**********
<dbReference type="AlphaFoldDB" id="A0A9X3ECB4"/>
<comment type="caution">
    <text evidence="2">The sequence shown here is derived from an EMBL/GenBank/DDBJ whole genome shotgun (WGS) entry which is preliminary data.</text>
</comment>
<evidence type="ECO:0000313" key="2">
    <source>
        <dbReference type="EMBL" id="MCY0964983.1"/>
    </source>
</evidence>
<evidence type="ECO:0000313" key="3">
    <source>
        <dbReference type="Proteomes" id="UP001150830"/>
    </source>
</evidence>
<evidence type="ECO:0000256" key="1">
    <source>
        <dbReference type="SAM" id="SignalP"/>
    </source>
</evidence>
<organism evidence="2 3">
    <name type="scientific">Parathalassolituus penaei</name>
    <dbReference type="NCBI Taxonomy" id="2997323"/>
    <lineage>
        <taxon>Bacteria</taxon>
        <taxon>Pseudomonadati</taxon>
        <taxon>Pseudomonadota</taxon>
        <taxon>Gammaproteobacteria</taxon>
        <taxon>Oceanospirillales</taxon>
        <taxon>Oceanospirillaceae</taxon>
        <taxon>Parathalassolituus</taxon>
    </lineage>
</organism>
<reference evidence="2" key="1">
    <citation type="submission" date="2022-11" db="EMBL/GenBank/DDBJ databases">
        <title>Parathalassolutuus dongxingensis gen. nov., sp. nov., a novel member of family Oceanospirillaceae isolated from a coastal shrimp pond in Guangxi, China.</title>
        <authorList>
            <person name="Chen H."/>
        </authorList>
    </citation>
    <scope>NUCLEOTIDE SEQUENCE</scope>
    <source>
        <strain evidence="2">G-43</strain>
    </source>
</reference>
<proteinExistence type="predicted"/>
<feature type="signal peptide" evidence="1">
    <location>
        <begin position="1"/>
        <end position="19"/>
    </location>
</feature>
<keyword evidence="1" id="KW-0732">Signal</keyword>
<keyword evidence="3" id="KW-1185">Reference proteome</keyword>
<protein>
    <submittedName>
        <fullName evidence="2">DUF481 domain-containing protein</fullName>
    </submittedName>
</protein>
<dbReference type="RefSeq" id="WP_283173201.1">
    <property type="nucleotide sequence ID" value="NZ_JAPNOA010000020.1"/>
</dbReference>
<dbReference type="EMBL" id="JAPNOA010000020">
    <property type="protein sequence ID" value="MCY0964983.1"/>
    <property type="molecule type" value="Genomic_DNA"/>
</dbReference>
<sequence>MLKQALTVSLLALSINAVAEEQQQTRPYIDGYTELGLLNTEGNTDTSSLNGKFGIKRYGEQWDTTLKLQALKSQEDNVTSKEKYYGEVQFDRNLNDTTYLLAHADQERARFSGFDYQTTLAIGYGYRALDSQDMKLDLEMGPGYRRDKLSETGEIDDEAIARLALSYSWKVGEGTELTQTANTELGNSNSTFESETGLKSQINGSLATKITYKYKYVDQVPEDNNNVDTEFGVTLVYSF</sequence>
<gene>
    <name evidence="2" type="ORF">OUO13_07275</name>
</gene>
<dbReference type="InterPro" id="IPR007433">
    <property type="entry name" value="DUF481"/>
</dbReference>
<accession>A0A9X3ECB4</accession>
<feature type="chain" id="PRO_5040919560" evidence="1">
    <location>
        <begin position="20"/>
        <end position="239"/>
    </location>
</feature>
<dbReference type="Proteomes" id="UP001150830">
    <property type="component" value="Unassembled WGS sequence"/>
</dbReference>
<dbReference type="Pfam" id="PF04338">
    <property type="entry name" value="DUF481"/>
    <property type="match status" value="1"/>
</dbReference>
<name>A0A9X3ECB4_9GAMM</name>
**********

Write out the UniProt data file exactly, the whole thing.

<dbReference type="AlphaFoldDB" id="A0A9X3ECB4"/>
<comment type="caution">
    <text evidence="2">The sequence shown here is derived from an EMBL/GenBank/DDBJ whole genome shotgun (WGS) entry which is preliminary data.</text>
</comment>
<evidence type="ECO:0000313" key="2">
    <source>
        <dbReference type="EMBL" id="MCY0964983.1"/>
    </source>
</evidence>
<evidence type="ECO:0000313" key="3">
    <source>
        <dbReference type="Proteomes" id="UP001150830"/>
    </source>
</evidence>
<evidence type="ECO:0000256" key="1">
    <source>
        <dbReference type="SAM" id="SignalP"/>
    </source>
</evidence>
<organism evidence="2 3">
    <name type="scientific">Parathalassolituus penaei</name>
    <dbReference type="NCBI Taxonomy" id="2997323"/>
    <lineage>
        <taxon>Bacteria</taxon>
        <taxon>Pseudomonadati</taxon>
        <taxon>Pseudomonadota</taxon>
        <taxon>Gammaproteobacteria</taxon>
        <taxon>Oceanospirillales</taxon>
        <taxon>Oceanospirillaceae</taxon>
        <taxon>Parathalassolituus</taxon>
    </lineage>
</organism>
<reference evidence="2" key="1">
    <citation type="submission" date="2022-11" db="EMBL/GenBank/DDBJ databases">
        <title>Parathalassolutuus dongxingensis gen. nov., sp. nov., a novel member of family Oceanospirillaceae isolated from a coastal shrimp pond in Guangxi, China.</title>
        <authorList>
            <person name="Chen H."/>
        </authorList>
    </citation>
    <scope>NUCLEOTIDE SEQUENCE</scope>
    <source>
        <strain evidence="2">G-43</strain>
    </source>
</reference>
<proteinExistence type="predicted"/>
<feature type="signal peptide" evidence="1">
    <location>
        <begin position="1"/>
        <end position="19"/>
    </location>
</feature>
<keyword evidence="1" id="KW-0732">Signal</keyword>
<keyword evidence="3" id="KW-1185">Reference proteome</keyword>
<protein>
    <submittedName>
        <fullName evidence="2">DUF481 domain-containing protein</fullName>
    </submittedName>
</protein>
<dbReference type="RefSeq" id="WP_283173201.1">
    <property type="nucleotide sequence ID" value="NZ_JAPNOA010000020.1"/>
</dbReference>
<dbReference type="EMBL" id="JAPNOA010000020">
    <property type="protein sequence ID" value="MCY0964983.1"/>
    <property type="molecule type" value="Genomic_DNA"/>
</dbReference>
<sequence>MLKQALTVSLLALSINAVAEEQQQTRPYIDGYTELGLLNTEGNTDTSSLNGKFGIKRYGEQWDTTLKLQALKSQEDNVTSKEKYYGEVQFDRNLNDTTYLLAHADQERARFSGFDYQTTLAIGYGYRALDSQDMKLDLEMGPGYRRDKLSETGEIDDEAIARLALSYSWKVGEGTELTQTANTELGNSNSTFESETGLKSQINGSLATKITYKYKYVDQVPEDNNNVDTEFGVTLVYSF</sequence>
<gene>
    <name evidence="2" type="ORF">OUO13_07275</name>
</gene>
<dbReference type="InterPro" id="IPR007433">
    <property type="entry name" value="DUF481"/>
</dbReference>
<accession>A0A9X3ECB4</accession>
<feature type="chain" id="PRO_5040919560" evidence="1">
    <location>
        <begin position="20"/>
        <end position="239"/>
    </location>
</feature>
<dbReference type="Proteomes" id="UP001150830">
    <property type="component" value="Unassembled WGS sequence"/>
</dbReference>
<dbReference type="Pfam" id="PF04338">
    <property type="entry name" value="DUF481"/>
    <property type="match status" value="1"/>
</dbReference>
<name>A0A9X3ECB4_9GAMM</name>